Indra thanks them for arriving underweight. They’re just kids, pupils dilated with expectation. She’s leaning on a Loza rocket, ‘the Super Seeder’, petting its pewter bladder with its payload of silver iodide, winking at us as she repeats lines straight out of the ‘Cloud Couriers Orientation’ document from headquarters.
‘We’re not sentimental about weather. Can’t afford to be,’ she says. ‘It’s not a fairy tale or a mystery. It’s a transaction.’
Are these ones beautiful? We look up from our computer screens and lab benches as the trainees file past. Jarilo’s fingers go limp on the keyboard. Seth and Feng open their mouths like believers kneeling for wafers. Maya lifts her serious chin. Our judgement is dulled by the arid language from HQ: couriers must weigh under forty-five kilograms; couriers must demonstrate upper-quadrant visual spatial acuity and reflexive problem solving; couriers must open an account into which we transfer payments. (Unsaid: the parents, pimps, guardians and gang leaders who actually get those dollars. Not our concern.) Beauty? We’ve lost the heart for it.
The new couriers undress for the weigh-in – standard operating procedure. Their naked flesh, its febrile brightness, swallows the hangar’s available natural light and pulses it back out. Even the usually effulgent Indra, our ballistics expert, seems greyer next to the arrivals.
‘The public veer from anger to despair. And in case you’re wondering, despair is more workable for our purposes,’ she tells them. There’s a bit of a swagger in her walk as she leads them towards the hangar’s empty west quadrant. She’s wearing shiny army boots; her lipstick’s the colour of good bourbon. She hands them thermal skins to don – they have to get used to wearing them. ‘Just south of despair is helplessness. Combine helplessness with awe and we’re in business. Weather mod exploits helplessness. So we have to be reactive, nimble, fast. That’s what we’re paid for. We’re the gods of this shit. We’re invisible.’
The arrivals are silent; the vibe is too serious. Indra cracks a wicked smile.
‘Invisible, but cool. Cloud couriers get some fucked-up air.’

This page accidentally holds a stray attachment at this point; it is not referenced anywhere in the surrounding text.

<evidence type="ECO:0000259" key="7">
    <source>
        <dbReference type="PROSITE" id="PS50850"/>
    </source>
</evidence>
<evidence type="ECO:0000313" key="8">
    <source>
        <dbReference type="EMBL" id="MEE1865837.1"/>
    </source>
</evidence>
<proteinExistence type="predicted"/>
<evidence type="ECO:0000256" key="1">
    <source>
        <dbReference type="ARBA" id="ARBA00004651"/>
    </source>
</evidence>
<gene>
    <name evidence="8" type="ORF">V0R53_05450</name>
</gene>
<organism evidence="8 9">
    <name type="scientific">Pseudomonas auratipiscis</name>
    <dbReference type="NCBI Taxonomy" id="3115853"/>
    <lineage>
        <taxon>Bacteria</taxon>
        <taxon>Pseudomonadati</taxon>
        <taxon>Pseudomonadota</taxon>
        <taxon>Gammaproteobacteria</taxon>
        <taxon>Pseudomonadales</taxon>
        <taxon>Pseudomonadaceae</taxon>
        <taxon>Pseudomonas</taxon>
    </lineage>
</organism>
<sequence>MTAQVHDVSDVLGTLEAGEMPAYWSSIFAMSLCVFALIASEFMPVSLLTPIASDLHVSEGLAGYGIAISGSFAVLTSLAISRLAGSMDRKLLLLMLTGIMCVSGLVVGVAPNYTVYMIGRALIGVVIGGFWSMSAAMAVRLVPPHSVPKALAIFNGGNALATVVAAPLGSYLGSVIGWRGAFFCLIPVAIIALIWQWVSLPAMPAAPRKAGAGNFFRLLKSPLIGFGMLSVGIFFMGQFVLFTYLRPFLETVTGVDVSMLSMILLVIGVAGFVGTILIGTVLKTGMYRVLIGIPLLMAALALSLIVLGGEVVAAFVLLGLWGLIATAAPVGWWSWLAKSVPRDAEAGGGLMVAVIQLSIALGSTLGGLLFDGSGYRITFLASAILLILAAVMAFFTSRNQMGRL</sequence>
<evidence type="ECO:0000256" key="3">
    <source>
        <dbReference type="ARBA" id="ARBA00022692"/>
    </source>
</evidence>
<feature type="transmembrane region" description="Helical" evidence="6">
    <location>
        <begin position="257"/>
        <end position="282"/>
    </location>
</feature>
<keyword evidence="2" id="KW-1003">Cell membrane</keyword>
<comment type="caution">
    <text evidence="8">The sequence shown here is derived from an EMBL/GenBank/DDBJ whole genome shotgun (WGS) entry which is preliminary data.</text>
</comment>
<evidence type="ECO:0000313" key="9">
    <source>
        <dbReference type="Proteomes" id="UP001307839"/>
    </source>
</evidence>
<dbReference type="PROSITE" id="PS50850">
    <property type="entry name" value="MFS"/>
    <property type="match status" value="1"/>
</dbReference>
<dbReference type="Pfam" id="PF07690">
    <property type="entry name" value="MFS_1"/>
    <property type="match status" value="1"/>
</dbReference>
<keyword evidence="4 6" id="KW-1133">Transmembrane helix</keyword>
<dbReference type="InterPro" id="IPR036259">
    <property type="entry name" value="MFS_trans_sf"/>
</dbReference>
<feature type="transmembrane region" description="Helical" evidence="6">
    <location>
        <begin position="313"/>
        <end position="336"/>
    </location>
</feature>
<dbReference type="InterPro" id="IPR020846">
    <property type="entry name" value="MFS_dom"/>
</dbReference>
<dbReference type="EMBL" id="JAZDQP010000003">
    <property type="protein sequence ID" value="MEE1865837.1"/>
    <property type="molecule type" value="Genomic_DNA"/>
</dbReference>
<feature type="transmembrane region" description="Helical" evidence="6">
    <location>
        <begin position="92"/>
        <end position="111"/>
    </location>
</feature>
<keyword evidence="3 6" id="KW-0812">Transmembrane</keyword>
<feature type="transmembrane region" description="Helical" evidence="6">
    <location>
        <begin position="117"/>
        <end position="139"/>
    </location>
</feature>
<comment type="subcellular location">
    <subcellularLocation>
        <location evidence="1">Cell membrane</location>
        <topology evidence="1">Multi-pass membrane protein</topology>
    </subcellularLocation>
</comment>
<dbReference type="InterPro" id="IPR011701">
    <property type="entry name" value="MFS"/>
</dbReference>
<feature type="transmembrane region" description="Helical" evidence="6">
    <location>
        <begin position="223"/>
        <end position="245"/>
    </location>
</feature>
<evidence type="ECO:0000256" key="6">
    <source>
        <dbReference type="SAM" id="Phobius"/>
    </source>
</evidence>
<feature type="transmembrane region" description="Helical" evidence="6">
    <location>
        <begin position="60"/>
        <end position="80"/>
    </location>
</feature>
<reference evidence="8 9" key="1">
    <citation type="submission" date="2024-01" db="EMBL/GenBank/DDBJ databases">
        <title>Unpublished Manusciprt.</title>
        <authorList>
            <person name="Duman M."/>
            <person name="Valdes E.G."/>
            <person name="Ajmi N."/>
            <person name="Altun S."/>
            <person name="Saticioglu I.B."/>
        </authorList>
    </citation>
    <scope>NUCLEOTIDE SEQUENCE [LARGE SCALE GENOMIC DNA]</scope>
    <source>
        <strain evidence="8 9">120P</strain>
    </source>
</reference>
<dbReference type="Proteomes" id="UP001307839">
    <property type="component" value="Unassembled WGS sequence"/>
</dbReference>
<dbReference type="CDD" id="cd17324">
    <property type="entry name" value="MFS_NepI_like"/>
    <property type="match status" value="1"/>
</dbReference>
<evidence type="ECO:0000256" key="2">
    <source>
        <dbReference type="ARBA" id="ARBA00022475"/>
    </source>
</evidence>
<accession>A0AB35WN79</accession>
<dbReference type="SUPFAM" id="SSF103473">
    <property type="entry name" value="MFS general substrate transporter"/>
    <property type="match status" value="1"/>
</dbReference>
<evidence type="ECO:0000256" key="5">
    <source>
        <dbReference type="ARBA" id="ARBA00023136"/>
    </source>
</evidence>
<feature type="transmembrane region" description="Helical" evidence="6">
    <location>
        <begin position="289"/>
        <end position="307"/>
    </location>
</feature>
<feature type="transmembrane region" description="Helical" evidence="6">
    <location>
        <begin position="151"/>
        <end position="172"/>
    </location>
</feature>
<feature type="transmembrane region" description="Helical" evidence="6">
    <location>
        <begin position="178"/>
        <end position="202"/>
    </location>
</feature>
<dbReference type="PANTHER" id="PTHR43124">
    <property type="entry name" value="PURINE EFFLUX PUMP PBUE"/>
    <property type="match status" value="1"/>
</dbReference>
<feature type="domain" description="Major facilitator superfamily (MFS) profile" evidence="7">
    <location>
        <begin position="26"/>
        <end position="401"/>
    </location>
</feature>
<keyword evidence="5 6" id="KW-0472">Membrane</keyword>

There’s a high-pitched whirr, metal worrying metal, as the retractable roof exposes an expanse of sky, muscling with clouds. Indra clicks open an umbrella with one hand and holds up her remote weather-maker with the other. The rain falls on cue. It falls hard. Even at the hangar’s dry end, we feel pressure systems collide and now it’s the kids, six of them, who have their mouths hanging open.
Meteorologists who become weather modifiers all start the same way. Feng, for instance, was eleven. ‘Skinny,’ he reminds us, as if we’d have a hard time imagining him thus. He lived with his parents near Nansha Beach on Zhujiajian Island. Augusts were insufferable in south-east China. Tourists crowded the shade, sucked on frozen melon Feng sold them, tossing him a few kuai to venture into the sun and snap pictures of the sand sculptures. He slept shirtless. And one night woke to the hut shaking in the dark, the wind drumming sixteenth notes along the walls, seawater and rain spitting at him through an open window. He was flat on the floor when the first wall peeled away and their table pinwheeled through the night air. By the time the bubbling sea met his chin, made his teeth gritty with salt, he was sure he was dead. It was his father’s strong grip yanking him up, dragging him inland against the lifting wind and lashing wet that startled him into living. In the morning, numb and exhausted, they went back to the beach to survey the snapped trees and homes flung like a handful of rice against Mount Baishan. Everything became different for Feng in that moment. He was humbled. He was pissed off. Each of us in our six-person cloud-seeding unit tells Feng’s story as if it were our own. It is our own.
Indra thinks it’s important that the kids fully grasp the technology and understand why pure, irrefutable science is both the product (weather mod) and the spin (Did you see a plane? A contrail? Hear anything? Didn’t think so. If there’s no evidence we were there, we weren’t. A ghost can’t be liable.)
‘The history of weather modification is an epic of lucky incompetence,’ she says. ‘Whether it’s mixing dry-ice shavings with super-cooled water drops in post-World War II Schenectady or using Tupolev Tu-16s to tag cumuli with paint powder for cloud identification, ours is a science that started with whoops. As in “Whoops, did we just make snow? Did we just cause a sky full of clouds to disappear?” ’
Seth feels sorry for the kids when Indra projects a diagram of nucleation on the wall. He makes them each a cup of tea using the propane blaster. All the porcelain mugs have carbon smears on the bottom and the water is too hot. Now they’re shivering proto-couriers with burn blisters on the insides of their lips. And Indra’s still lecturing.
‘They look underfed,’ Jarilo whispers. The trick is not to let the couriers get into your head. For instance, don’t imagine them in the Wasatch Foothills in May. That’s where the pink heat of primrose and the blowy white blossoms of rocky cress can be found. That’s where new recruits could misunderstand an avuncular warmth moving in from the west. And we could misunderstand how ready we were.
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